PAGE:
"The JPL Center for NEO Studies (CNEOS) computes high-precision orbits for Near-Earth Objects (NEOs) in support of NASA’s Planetary Defense Coordination Office. These orbit solutions are used to predict NEO close approaches to Earth, and produce comprehensive assessments of NEO impact probabilities over the next century."

When assessing which end of the world scenario to make an event for, the approach of an asteroid came to mind - there's already a whole area of studies devoted to finding and neutralising potential impact threats... then, the concept of how an impact would be ~announced~ or communicated came to mind. Such a catastrophic event is so beyond human comprehension, it's almost impossible to imagine the Earth-wide mourning that would ensue.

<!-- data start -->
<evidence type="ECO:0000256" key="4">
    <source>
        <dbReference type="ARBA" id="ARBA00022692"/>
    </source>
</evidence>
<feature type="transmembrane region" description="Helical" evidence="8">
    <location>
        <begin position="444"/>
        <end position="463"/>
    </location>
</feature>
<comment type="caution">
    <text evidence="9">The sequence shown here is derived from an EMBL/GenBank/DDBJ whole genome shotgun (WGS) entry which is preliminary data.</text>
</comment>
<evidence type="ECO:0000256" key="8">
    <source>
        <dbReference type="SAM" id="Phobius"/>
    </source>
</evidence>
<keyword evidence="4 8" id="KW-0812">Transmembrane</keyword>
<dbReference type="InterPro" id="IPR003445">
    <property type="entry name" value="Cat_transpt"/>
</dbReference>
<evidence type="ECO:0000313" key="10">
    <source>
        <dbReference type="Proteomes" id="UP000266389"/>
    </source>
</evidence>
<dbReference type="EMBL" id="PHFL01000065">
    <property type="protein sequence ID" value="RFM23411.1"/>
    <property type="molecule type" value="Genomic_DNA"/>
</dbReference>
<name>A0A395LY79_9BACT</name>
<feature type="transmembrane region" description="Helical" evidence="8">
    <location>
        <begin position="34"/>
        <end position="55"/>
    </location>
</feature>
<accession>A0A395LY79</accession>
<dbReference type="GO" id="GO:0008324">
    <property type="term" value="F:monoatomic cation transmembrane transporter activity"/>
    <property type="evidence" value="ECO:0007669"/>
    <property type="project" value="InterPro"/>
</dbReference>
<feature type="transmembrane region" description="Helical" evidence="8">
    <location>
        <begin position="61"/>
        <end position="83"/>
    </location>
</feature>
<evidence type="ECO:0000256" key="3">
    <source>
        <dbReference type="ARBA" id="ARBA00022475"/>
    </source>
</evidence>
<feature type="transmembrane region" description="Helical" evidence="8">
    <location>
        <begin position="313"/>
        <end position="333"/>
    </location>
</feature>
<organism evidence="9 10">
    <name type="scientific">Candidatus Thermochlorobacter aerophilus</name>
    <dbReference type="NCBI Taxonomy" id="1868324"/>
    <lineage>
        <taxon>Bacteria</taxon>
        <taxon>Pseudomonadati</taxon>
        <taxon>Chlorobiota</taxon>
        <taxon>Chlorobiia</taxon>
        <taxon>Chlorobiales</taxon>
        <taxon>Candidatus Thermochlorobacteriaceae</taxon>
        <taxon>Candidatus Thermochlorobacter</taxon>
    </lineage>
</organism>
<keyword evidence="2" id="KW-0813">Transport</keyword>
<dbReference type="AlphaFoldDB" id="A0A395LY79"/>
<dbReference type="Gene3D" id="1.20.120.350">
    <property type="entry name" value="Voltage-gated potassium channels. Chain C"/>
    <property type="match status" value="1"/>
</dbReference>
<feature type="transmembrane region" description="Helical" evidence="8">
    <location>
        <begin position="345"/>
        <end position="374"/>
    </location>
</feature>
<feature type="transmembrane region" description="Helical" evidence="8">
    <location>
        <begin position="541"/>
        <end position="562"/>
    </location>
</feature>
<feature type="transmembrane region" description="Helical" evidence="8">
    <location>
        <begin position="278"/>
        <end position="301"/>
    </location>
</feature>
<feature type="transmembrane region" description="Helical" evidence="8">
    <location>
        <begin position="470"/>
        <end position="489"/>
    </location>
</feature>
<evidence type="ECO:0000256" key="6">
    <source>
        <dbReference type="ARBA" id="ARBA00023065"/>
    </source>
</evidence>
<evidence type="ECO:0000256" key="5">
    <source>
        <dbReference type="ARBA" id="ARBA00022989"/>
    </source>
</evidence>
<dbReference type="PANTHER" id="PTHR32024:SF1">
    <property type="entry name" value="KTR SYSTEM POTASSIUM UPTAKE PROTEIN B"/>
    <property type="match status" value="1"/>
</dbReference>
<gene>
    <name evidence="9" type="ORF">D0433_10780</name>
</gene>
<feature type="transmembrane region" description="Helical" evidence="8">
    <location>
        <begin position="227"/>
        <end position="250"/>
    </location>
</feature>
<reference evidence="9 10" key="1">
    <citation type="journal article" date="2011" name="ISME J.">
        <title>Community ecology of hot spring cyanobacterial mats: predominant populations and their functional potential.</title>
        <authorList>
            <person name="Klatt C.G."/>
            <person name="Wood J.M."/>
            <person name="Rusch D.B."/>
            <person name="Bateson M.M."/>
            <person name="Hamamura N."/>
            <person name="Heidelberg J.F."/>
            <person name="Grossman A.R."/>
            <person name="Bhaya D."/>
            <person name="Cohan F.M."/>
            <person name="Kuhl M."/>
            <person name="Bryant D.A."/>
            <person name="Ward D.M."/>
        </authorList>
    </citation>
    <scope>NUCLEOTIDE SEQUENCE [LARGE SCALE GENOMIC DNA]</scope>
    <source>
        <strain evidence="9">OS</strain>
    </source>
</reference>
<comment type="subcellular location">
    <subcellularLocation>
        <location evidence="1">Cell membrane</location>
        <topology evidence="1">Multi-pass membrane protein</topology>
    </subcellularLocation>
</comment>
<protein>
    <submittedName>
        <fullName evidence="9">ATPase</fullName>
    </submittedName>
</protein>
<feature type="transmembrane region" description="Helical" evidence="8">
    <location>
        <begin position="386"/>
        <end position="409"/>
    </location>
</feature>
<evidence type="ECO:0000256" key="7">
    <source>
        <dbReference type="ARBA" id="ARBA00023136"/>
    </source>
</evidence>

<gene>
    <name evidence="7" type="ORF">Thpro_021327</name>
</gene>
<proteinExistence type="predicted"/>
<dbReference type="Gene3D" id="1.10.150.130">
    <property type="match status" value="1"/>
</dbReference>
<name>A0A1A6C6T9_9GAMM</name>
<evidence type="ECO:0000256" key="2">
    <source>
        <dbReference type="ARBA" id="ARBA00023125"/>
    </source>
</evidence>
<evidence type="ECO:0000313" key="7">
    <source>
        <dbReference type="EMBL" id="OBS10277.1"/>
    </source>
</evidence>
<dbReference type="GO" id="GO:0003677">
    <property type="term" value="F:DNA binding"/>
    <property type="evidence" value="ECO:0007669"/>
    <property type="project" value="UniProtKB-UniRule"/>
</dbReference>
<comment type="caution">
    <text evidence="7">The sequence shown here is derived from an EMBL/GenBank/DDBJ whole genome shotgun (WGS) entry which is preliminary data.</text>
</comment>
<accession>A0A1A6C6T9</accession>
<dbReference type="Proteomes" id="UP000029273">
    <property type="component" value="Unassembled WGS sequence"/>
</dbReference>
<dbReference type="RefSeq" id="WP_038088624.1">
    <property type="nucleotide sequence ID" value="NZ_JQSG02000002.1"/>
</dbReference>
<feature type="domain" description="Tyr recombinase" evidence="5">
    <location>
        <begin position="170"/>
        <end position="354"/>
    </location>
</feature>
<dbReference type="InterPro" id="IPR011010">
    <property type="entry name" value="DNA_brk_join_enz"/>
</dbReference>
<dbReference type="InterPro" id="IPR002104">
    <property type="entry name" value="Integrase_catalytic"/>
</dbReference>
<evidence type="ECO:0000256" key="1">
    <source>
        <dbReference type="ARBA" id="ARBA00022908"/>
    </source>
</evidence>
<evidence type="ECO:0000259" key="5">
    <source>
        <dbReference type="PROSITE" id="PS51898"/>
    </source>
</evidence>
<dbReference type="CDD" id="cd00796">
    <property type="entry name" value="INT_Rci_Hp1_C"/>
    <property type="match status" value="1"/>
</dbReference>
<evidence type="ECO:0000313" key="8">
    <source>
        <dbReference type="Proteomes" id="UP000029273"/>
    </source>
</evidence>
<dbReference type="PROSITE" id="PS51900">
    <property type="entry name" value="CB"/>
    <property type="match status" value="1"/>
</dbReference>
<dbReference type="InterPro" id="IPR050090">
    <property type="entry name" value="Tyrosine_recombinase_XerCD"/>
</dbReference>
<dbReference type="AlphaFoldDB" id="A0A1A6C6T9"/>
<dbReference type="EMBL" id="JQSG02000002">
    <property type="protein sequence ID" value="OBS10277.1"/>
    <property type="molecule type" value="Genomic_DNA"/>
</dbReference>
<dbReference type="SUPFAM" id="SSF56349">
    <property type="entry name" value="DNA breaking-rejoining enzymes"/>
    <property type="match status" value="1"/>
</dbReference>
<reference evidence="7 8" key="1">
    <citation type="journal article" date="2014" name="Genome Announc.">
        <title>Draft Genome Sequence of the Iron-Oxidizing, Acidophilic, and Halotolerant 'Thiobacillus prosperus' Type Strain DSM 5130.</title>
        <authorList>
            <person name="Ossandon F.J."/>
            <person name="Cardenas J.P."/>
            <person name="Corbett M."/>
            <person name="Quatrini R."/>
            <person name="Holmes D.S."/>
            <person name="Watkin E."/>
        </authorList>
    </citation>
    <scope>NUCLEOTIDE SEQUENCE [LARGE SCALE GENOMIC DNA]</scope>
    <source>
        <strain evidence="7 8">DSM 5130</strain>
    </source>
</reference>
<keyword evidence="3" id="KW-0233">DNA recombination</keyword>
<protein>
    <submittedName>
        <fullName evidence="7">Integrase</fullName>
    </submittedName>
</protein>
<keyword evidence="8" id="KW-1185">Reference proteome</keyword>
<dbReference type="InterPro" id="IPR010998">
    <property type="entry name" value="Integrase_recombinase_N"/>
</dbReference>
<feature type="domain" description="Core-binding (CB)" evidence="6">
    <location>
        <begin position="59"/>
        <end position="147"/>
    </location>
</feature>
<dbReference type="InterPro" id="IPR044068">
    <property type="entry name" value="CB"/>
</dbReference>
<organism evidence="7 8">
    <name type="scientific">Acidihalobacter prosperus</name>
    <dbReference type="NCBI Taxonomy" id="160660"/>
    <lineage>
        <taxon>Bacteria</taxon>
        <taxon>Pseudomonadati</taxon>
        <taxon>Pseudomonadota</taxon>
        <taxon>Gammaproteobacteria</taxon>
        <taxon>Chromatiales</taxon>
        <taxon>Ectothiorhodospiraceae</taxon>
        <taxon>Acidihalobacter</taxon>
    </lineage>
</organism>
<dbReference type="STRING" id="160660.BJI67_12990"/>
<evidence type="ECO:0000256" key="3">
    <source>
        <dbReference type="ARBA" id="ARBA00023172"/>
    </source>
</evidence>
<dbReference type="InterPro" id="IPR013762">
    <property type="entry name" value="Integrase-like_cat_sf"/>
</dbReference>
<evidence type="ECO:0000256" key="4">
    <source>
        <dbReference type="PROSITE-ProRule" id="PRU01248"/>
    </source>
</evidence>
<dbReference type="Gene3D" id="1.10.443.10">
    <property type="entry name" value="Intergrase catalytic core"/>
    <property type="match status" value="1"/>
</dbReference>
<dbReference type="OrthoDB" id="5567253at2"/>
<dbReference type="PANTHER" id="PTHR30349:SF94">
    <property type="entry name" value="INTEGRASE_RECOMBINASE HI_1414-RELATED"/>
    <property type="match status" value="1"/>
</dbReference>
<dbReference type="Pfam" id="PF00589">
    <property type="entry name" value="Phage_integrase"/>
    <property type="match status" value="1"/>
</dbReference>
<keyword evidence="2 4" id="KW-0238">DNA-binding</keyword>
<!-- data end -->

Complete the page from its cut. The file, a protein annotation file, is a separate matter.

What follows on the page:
Studying test-scenarios as provided on the 'Sentry' web site gives us a little insight on how things would proceed.

the red bar with the disclaimer is delightfully dramatic... something about this warning in itself gives the page an air of misplaced doom... don't you think?

The plain language and the clearly contrasting colours, the language of emergency - clear communication. How would one react to reading "This page DOES describe a real asteroid impact"? The sterile scientific language of end of the world scenarios is endlessly fascinating...

The press release is crucial - plain wording, again, the language of hazard and catastrophe needs to be carefully calculated - you must understand that everything will be destroyed, you must understand without fail or confusion...